Tuesday, 31 March 2015

Secular Indian Kings and Maharajahs - Servants of God

Rani Mangammal's deity. Meenashi Amman.temples26.blogspot.com
Rani Mangammal, Madurai. A devotee of Meenashi Amman.ftpmirror.your.org
Goddess Bhavani giving the sword to Chatrapathy Shivaji,atTuljapur.en wikipedia.org

Centuries ago, India's  kings and Maharajahs were deeply religious and devout Hindus in every aspect, strictly following the Hindu scriptures and Sastras, upholding dharma and rules of law at any cost regardless of circumstances.  Faith in God burns with an immortal light throughout history. To them, the origin of duties is in God. Our conscience invokes Him the most solemn moments of grief and of joy. Our 99.99% of perspiration will go waste if we lack one percent of God's blessings, which one may call luck. That is the main reason why India did not produce any despotic kings. Nor did it produce maniacs like Hitler. Though religious, the Hindu rulers did respect other religions and never stood in their way of preaching. Hence, they were secular in attitude and never stood in the way of religious freedom.

Veera Pandya Kattabomman's deity.Thiruchendur Murugan. www.indiatourism4u.in

The rulers of India took great pride in building huge towering temples in their kingdoms to express their gratitude to the almighty and conducted important temple rituals and festivals by way of forming endowments and allotting a vast stretch of cultivable lands to the temples. The income from the lands was spent on temple maintenance, puja rituals, etc. So, it is quite obvious that they  had every reason to rule their kingdom in the name of their family deity or deities, so that they would not go off the path of righteousness and  would remain steadfast  in carrying on their duties as a king with fairness and justice, thus safeguarding the tradition and legacy of their forefathers. ''The rulers considered themselves the servants of God and the Lord  was the guiding spirit to lead the nation through trials and tribulations.''

Following are mentioned a few rulers' name and their presiding deity:
 

The great Vikramadithya -  Goddess Kali

Raja Raja Chola of Chola Dynasty, Thanjavur  -  Lord Brgadeshwara shiva)
 

Pandya kings of Pandya Dynasty Of Madurai  - Meenakshi and Sundareswarar.
 

Maratha king Chatrapathi Shivaji - Goddess Bhavani
 

Pallava and Nayak kings of Tamil Nadu - Vishnu or Thirumalai.
 

Mysore Maharajah  - Chamundiswari (Parasakthi)
 

Maharaja of Travancore  - Padmanabhaswami (Vishnu).

Mysore Maharajah's deity.Chamundiswari (Parasakthi).-amazing3.blogspot.com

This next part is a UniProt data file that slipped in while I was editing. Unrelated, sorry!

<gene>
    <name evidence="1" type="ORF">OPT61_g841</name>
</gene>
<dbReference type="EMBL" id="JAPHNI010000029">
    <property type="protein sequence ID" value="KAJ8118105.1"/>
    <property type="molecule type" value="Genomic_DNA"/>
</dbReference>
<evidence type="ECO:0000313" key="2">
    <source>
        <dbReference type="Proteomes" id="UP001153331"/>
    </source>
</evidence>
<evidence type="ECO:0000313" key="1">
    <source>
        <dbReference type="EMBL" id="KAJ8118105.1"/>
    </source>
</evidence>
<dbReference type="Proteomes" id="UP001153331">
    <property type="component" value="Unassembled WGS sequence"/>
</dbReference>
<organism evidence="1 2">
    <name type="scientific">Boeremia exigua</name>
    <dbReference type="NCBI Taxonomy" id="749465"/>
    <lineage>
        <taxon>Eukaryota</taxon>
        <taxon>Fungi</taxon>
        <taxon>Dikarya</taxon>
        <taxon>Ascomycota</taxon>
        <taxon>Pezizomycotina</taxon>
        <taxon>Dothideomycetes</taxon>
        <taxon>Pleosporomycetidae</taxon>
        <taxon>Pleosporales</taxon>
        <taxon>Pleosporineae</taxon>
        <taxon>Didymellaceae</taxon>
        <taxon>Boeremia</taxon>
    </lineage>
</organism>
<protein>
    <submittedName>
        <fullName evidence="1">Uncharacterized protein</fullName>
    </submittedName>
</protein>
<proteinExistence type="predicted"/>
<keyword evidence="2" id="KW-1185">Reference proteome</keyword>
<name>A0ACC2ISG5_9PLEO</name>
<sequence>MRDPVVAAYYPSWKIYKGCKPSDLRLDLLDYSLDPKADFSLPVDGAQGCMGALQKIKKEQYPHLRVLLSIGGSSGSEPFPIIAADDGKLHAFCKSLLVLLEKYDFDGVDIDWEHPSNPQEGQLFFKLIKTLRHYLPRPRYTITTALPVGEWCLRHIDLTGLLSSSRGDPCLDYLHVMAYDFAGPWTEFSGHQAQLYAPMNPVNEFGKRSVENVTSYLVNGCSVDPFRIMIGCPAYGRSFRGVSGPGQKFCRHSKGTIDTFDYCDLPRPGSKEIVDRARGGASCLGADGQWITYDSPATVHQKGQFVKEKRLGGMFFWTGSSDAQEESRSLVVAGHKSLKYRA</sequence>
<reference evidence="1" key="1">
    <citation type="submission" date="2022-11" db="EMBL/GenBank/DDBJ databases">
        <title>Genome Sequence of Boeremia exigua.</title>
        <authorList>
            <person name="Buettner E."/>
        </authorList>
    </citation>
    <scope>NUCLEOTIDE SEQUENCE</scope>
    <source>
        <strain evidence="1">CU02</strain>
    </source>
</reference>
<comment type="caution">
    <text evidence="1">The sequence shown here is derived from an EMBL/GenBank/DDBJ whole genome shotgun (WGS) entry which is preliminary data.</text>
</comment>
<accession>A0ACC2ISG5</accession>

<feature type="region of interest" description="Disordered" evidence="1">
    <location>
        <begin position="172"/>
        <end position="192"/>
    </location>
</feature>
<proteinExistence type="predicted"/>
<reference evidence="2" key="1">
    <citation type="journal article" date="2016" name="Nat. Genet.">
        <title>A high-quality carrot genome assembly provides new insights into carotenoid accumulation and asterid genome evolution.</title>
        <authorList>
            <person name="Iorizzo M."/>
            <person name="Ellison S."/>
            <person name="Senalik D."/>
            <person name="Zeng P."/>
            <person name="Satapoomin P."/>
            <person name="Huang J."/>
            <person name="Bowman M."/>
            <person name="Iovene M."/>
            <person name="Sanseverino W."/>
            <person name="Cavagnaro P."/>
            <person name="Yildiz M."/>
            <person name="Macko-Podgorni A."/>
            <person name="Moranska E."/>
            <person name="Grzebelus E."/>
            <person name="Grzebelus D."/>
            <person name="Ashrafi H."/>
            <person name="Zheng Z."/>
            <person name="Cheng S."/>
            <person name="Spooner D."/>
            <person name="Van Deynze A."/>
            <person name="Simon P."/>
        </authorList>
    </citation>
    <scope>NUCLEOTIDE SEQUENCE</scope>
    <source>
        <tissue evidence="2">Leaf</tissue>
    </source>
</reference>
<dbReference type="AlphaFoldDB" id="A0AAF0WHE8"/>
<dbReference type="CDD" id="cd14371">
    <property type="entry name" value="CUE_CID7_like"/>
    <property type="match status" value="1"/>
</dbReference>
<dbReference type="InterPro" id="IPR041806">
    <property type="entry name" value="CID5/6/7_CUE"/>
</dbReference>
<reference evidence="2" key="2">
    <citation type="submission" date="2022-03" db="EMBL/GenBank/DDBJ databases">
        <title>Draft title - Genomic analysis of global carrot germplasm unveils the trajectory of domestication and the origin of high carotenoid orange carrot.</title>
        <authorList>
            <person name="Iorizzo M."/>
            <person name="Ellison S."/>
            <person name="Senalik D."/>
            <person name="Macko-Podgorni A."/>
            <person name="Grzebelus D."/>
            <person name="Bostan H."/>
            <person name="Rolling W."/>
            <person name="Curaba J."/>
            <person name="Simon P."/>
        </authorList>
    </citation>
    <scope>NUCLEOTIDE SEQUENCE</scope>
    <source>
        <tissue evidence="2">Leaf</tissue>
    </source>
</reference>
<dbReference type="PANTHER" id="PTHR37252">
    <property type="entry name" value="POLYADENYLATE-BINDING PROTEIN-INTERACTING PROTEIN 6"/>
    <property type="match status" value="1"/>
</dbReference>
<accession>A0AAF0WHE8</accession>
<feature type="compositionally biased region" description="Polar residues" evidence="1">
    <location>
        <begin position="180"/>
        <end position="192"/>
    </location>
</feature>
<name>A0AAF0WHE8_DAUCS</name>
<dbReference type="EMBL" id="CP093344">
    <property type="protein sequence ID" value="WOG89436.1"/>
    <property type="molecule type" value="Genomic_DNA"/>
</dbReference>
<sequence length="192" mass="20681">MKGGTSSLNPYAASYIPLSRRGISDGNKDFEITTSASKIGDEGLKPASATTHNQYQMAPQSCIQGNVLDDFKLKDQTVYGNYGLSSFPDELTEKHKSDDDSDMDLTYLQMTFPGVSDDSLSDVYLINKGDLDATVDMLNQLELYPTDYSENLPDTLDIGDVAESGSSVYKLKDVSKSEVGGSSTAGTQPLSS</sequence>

There is none second to It, neither third not even fourth.
   There is none fifth to It, neither sixth not even seventh.
   There is none eighth to It, neither ninth not even tenth.
   It is the only Supreme. This is to be known.

                                                ........ Atharva Veda                                                                       
As the land was God's gift, and the king being simply His servant, it had been a custom in those days to place the royal scepter (senkol in Tamil) reverentially before the deity. After the priest had completed the puja rituals and other religious formalities, the royal  scepter then would be placed on the God for a day.

Tirumalai Nayak of ''Nayak Dynasty'' was ruling Madurai in a similar manner. On all ''Royal Celebrations,'' the royal scepter (senkol) used to be placed before Goddess Meenakshi who was supposed to be the ruler of the land. This old practice continued even during the period of Rani Mangammal, as evidenced by a painting in the Meenakshi temple. It shows the priest of Meenakshi temple handing over the royal scepter to the Queen. 

Rani Mangammal instituted the famous Unjal (swing) festival (Unjal Sevvai) in the temple of Meenakshi to be performed in the Tamil month of Aani (part June and July). This festival takes place every year in the Unjal Mandabam (Hall of Swing).
  
India's earliest freedom fighter, a great warrior and chieftain of Palaiyakarar Veera Pandya Kattabomman (of Panchlamkuruchi, Tirunelveli district, Tamil Nadu) whenever he went out on a good mission or war expedition, he never failed to pray to invoke Thiruchendur Murugan (Lord Karthikaya) and get His blessings. Most of the Indian rulers were god-fearing hence despotic Indian kings were rare.

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